“There was something that happened inside that mall today that caused people to get concerned — a lot of people at one time,” he said, calling the day’s alarm an indication of “the unfortunate state that we’re in.”
Local and federal authorities are trying to pin down the details of what police are now calling a “suspicious incident.” No shell casings or signs of a weapon have been found, police said.
With few details about the incident available Sunday afternoon, people took to social media to share what they had seen and heard. Shaky videos captured shoppers rushing to get outside while others sheltered in stores, urged by officials to wait for help while SWAT teams searched the area.
The chaotic scene quickly drew comparisons to the Aug. 3 shooting at a shopping area in El Paso that left 22 dead. That massacre and so many others have put shoppers on high alert as loud noises and armed confrontations cause panic and as fears rise that crowded public places present “soft targets” for acts of violence.
In Boca Raton, police tweeted at 3:30 p.m. Sunday that authorities were on the scene. By 4:15 p.m., they said there was “no active shooter at this time,” although authorities continued to search the mall.
Some said they or people they knew heard gunshots. Others recalled what sounded “like pops, not automatic gunfire,” per a journalist’s tweet. Employees caught in the mall’s lockdown texted their loved ones, a local reporter said, while crowds filled the parking lot outside the upscale complex billed online as “one of south Florida’s top luxury shopping destinations.”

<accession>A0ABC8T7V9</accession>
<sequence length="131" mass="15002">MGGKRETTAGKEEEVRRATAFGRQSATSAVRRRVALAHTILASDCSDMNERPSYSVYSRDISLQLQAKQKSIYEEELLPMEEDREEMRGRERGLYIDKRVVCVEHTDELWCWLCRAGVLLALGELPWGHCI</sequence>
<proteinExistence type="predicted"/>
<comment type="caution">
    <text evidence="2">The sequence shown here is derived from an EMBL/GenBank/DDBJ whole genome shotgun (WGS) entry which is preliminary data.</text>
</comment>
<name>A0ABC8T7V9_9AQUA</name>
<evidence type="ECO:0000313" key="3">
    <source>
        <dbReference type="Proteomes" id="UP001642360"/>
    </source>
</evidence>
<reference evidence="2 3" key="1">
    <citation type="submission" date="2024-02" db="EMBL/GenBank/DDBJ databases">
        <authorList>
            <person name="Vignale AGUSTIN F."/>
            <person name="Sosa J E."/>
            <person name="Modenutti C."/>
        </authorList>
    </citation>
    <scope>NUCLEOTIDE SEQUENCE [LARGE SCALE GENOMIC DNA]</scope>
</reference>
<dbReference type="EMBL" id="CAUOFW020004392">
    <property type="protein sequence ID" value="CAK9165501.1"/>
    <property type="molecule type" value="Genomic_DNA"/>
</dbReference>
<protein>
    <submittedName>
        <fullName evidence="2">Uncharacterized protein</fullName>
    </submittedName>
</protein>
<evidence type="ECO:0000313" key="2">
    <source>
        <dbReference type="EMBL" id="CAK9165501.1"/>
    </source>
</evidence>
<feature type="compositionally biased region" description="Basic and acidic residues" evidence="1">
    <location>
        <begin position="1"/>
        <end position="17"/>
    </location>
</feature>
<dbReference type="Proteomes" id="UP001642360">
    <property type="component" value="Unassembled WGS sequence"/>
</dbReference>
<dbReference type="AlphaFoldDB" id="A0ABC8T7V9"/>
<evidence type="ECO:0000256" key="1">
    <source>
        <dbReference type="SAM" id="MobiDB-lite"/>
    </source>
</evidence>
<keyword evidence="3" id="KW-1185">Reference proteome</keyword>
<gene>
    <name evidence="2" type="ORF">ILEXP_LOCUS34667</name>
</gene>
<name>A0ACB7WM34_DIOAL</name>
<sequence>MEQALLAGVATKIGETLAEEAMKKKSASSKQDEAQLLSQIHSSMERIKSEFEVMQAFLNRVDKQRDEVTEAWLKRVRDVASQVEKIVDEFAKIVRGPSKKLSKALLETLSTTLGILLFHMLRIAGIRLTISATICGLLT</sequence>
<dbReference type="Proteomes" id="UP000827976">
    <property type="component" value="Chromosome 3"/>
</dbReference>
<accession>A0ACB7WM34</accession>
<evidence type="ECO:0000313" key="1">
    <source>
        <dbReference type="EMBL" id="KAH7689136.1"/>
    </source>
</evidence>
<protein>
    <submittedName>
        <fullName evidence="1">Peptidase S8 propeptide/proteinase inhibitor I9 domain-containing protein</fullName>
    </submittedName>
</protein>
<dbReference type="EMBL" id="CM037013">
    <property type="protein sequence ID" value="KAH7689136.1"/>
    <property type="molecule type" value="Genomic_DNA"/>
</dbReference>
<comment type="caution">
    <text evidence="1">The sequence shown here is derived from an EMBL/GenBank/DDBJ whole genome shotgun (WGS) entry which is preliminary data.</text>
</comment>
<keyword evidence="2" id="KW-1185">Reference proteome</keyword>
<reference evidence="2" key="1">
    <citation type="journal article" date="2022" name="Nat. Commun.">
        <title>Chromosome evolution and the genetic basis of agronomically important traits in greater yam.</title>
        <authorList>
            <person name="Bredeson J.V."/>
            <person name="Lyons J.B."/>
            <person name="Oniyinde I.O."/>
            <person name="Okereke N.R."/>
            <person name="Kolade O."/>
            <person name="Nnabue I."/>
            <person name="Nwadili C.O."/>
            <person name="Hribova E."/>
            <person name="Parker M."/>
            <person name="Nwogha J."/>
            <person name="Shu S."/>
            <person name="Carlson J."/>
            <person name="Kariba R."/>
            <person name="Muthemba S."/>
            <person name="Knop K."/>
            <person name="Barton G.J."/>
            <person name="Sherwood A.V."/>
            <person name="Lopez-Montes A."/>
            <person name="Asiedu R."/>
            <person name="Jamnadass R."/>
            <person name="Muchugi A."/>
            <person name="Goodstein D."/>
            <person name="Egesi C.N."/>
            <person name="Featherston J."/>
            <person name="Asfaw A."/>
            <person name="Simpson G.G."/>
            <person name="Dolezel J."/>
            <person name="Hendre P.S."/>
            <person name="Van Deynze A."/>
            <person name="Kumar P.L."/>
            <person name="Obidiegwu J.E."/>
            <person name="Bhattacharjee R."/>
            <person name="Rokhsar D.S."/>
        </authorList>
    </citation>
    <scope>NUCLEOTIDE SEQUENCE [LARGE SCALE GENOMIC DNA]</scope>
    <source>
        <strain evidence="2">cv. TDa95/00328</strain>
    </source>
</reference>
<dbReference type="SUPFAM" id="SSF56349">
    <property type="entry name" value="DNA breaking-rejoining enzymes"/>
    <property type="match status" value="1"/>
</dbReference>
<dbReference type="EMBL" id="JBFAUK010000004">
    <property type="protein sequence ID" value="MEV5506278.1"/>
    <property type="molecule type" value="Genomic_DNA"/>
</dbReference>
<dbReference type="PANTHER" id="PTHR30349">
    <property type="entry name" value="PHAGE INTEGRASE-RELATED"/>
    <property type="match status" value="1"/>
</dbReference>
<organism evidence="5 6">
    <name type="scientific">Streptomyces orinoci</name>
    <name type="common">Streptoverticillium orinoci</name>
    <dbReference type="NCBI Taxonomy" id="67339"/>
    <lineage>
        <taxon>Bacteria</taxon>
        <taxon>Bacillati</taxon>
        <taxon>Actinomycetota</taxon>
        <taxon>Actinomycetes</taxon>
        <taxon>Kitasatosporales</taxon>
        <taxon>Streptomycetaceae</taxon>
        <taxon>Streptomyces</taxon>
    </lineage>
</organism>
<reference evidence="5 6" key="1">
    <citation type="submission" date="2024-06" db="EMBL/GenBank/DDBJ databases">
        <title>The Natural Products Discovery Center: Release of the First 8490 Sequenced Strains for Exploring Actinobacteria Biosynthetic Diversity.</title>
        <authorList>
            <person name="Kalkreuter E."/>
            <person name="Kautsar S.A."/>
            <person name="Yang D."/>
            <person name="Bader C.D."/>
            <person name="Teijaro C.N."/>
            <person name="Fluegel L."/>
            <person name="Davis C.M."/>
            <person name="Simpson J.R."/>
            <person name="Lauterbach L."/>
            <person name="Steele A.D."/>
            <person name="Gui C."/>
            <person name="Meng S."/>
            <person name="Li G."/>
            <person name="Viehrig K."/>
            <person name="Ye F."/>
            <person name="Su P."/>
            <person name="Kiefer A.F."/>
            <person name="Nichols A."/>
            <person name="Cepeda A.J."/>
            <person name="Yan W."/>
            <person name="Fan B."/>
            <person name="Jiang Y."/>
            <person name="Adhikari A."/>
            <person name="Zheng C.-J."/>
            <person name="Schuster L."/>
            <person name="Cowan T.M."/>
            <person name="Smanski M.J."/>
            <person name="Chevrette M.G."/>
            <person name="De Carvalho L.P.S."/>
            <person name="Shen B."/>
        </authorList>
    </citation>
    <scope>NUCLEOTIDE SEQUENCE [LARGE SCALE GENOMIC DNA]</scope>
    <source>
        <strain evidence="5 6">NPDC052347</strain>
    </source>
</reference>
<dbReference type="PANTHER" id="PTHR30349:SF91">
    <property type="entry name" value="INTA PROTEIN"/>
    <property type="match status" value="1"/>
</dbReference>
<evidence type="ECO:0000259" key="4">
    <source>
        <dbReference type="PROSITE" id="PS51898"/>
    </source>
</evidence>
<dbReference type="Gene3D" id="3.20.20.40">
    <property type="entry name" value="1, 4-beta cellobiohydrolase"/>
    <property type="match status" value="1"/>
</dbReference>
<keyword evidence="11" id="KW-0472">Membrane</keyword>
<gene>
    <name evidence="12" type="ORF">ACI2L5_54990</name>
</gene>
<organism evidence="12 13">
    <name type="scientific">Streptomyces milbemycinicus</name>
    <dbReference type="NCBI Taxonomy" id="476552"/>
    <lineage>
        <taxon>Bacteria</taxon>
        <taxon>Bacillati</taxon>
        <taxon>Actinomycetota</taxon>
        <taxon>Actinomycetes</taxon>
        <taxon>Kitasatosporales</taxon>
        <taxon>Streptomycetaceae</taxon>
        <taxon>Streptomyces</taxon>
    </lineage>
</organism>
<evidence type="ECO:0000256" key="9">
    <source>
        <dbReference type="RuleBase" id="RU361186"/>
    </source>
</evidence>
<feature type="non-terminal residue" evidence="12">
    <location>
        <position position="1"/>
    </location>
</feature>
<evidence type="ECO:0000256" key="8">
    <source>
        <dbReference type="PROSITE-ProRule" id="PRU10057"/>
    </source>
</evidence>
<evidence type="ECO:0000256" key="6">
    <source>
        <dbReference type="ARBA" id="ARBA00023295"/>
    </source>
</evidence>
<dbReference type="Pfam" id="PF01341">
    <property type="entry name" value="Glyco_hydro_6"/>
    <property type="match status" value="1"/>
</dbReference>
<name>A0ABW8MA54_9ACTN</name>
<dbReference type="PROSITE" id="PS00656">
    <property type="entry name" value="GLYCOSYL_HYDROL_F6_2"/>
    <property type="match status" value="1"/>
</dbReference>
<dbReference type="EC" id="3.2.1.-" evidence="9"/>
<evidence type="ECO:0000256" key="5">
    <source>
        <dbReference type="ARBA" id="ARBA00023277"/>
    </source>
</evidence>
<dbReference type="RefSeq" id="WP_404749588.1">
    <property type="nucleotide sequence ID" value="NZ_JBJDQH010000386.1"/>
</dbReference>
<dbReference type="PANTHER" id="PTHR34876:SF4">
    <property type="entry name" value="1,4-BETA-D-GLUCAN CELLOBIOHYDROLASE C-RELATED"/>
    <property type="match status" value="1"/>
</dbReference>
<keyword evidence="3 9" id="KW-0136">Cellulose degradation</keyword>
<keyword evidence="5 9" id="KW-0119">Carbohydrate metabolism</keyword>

Many said they simply saw people running and joined them.
One student at Boca Raton High School, who declined to give her name, told the Palm Beach Post that she reacted based on her school’s regular instructions for responding to a “code red."
“We have this training. … I just ran,” she said as her family remained stuck indoors.
Ralph Saintilien, a sales associate at the mall’s Forever 21 store, told the newspaper that he stayed calm as he left the building, wary of increasing the risk of someone getting hurt. Police said some people suffered minor injuries while fleeing.
The man with the head injury was taken to Delray Medical Center, police said.
Officials said in the evening that most people had been able to leave the mall — and urged patience as some remained trapped.
“We have been stuck inside a store since 3:15 today,” one Twitter user wrote at about 6 p.m. “What is the time frame to let us out!?!”
The mall’s swift lockdown underscored an atmosphere in which even the hint of gunfire can spark large evacuations and fears of another mass shooting.
Loud noises ranging from a malfunctioning water heater to popping balloons have sparked panics in recent years. In August, days after mass shootings in Texas and Ohio, a backfiring motorcycle triggered a stampede in Times Square. So did the sounds of a falling sign in Utah.
Other evacuations involve weapons brandished but not fired: In August, a Walmart in Missouri evacuated after a man showed up armed with a military-style rifle in what he called a “social experiment” meant to test his Second Amendment rights. He was charged with making a terrorist threat. That same month, fearful customers ran out of another Walmart in Louisiana after men drew weapons during an argument, police said.
Whatever the cause or ultimate damage, the terror of an active-shooter alert can traumatize people and take a toll on police resources, experts say. Police told The Washington Post earlier this year that they respond to each alarm ready for the next massacre.
“If people are reporting a critical incident or being descriptive in terms of someone shooting, [saying] there’s an active shooter — especially since we’ve had something significant occur here in the past — we’re responding as if it’s real and preparing to deal with that particular threat,” said David L. Maggard Jr., chief of police at the Los Angeles and Van Nuys airports.